Another round of fuel price increases is scheduled for October, potentially causing annual household energy bills to exceed £2000. An additional 2.2 million households will fall into fuel poverty. The fuel poverty gap, which was £223 in 2020, is projected to expand significantly when the official figures for 2022 are eventually released. Here are some key terms:
To be plunged into the depths of fuel poverty, a perfect storm of factors must align:
At present, this is a common occurrence. According to the End Fuel Poverty Coalition, nearly half of low-income households still reside in energy inefficient homes. Furthermore, increases in fuel prices are expected to disproportionately affect those with low incomes, as fuel costs consume a significant portion of their disposable income.
Recent research conducted by the Joseph Rowntree Foundation reveals the following proportions of income allocated to energy bills:
Areas most affected by fuel poverty are by and large the old industrial regions, and other areas in need of “levelling up”, While the South East, the South West and to some extent East Anglia fare much better, with the exception of London:
% Neighbourhoods in Fuel Poverty
Yorkshire and Humber
East of England
% of Neighbourhoods in Fuel Poverty
Stoke on Trent
Barking and Dagenham
Yorks and Humber
East of England
East of England
Yorks and Humber
London stands out with three local authorities (LAs) ranking among the worst five. The West Midlands contributes to approximately one-third of the local authorities in the worst-performing category. Kings Lynn, despite being a rural area, appears in the table, which is surprising as the majority of these LAs are in city regions, which tend to house a significant portion of the communities labelled as "left behind" by the government.
Friends of the Earth have developed an exceptional interactive map that provides a comprehensive overview of fuel poverty patterns across England.
The link between low income and fuel poverty is evident, as low income constitutes a component of deprivation. Therefore, a strong correlation between fuel poverty and the index of multiple deprivation should logically exist. Surprisingly, there seems to be limited research conducted in this field, resulting in sparse evidence. A research paper published by the University of Sheffield in 2019 sheds some light on this relationship.
Through a series of correlation coefficients, the study discovers that the correlation between fuel poverty and multiple deprivation varies across the regions of England:
Clearly, there are other contributing factors at play. Drawing on government data, Friends of the Earth have produced a report that highlights the following findings:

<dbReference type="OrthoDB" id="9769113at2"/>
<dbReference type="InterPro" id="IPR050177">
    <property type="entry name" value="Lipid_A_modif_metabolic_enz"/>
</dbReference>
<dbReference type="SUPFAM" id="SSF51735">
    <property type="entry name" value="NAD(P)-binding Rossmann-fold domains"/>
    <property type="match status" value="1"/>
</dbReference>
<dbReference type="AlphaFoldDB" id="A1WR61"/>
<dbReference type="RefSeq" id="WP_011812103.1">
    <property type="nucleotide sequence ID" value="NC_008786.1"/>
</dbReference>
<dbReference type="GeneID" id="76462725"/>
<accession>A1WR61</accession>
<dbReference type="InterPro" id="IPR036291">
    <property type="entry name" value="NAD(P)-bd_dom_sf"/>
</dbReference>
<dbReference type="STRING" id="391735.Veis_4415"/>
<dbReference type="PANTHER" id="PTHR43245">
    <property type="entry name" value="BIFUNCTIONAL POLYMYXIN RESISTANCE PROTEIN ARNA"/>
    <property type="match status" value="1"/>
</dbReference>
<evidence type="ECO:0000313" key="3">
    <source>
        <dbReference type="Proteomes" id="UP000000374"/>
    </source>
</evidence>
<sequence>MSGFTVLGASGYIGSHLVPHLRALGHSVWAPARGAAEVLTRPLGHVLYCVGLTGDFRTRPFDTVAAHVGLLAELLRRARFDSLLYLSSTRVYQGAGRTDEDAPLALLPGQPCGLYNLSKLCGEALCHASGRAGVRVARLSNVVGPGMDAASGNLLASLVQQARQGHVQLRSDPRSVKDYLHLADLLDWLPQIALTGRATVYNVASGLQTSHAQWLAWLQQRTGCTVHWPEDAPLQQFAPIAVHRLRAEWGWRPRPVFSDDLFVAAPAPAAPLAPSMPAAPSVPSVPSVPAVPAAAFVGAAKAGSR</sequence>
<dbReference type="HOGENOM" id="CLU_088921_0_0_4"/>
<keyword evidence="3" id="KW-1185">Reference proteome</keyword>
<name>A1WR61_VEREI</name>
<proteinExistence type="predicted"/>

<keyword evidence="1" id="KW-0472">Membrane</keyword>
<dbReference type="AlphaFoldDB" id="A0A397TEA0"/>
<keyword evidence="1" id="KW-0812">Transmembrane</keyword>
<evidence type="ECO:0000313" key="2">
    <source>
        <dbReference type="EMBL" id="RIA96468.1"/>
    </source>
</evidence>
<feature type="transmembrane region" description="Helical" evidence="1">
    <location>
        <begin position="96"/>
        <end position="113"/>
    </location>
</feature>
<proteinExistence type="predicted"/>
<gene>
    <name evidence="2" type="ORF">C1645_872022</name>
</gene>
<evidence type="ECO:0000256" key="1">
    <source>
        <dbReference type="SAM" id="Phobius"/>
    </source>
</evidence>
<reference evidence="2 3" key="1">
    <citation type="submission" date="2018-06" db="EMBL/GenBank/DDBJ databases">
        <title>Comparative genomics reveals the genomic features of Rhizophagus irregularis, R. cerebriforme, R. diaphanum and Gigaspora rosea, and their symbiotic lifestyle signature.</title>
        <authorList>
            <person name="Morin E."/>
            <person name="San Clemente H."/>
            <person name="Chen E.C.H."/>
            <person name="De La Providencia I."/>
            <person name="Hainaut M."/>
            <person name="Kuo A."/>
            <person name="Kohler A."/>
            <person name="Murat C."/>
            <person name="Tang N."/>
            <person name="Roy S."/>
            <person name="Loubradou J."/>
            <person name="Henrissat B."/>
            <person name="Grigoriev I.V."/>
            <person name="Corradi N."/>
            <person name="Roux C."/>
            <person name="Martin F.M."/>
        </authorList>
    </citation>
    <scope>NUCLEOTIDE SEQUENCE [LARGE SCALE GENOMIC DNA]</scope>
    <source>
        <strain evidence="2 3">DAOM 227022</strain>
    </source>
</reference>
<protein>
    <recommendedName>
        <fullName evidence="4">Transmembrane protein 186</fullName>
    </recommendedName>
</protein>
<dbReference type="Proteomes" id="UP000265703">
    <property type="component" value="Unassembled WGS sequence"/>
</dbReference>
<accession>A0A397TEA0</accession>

The causes of fuel poverty are multifaceted. Drivers of fuel poverty exhibit regional variations as well as variations within regions. Low income is evidently a contributing factor, along with the imperative to manage or mitigate the impact of escalating energy prices. Increased attention must be directed toward addressing energy inefficiency. Notably, a significant portion of privately rented housing falls short of the required standards, emphasising the need to encourage private landlords to enhance the energy efficiency of their properties.
Instead, they are more likely to find themselves in privately rented accommodations, particularly in major cities such as London, due to the unaffordability of homeownership. This circumstance may help explain the high percentage of young people experiencing fuel poverty, attributable to the inadequate or fuel-inefficient properties they inhabit. Despite having relatively higher incomes, the burden of high rental costs offsets their financial resources.
The availability of social housing has also diminished substantially. Council housing, which constitutes publicly owned and managed housing by local authorities, reached its peak in the post-war era, accounting for 32% of the UK housing stock. However, by 2018, this percentage had plummeted to a mere 8%, reflecting a staggering loss of 4.5 million council homes since 1979. Low-income households find themselves compelled to seek privately rented accommodations, a significant portion of which, as previously discussed, lack energy efficiency.
Two potential solutions exist: the construction of additional social housing, though the likelihood of necessary policy changes remains unlikely, and the implementation of stringent measures to enhance the energy efficiency of privately rented accommodations.
Energy expenditure demonstrates less income variation compared to other spending categories, resulting in lower-income households allocating a larger portion of their family budgets to meet energy needs compared to higher-income groups. Any rise in energy prices will have a more pronounced effect on lower-income households. Recent and projected price escalations for 2022 indicate that the poorest 20% of households would need to allocate an additional £850-950 to maintain their energy consumption at the same level as in 2019-20.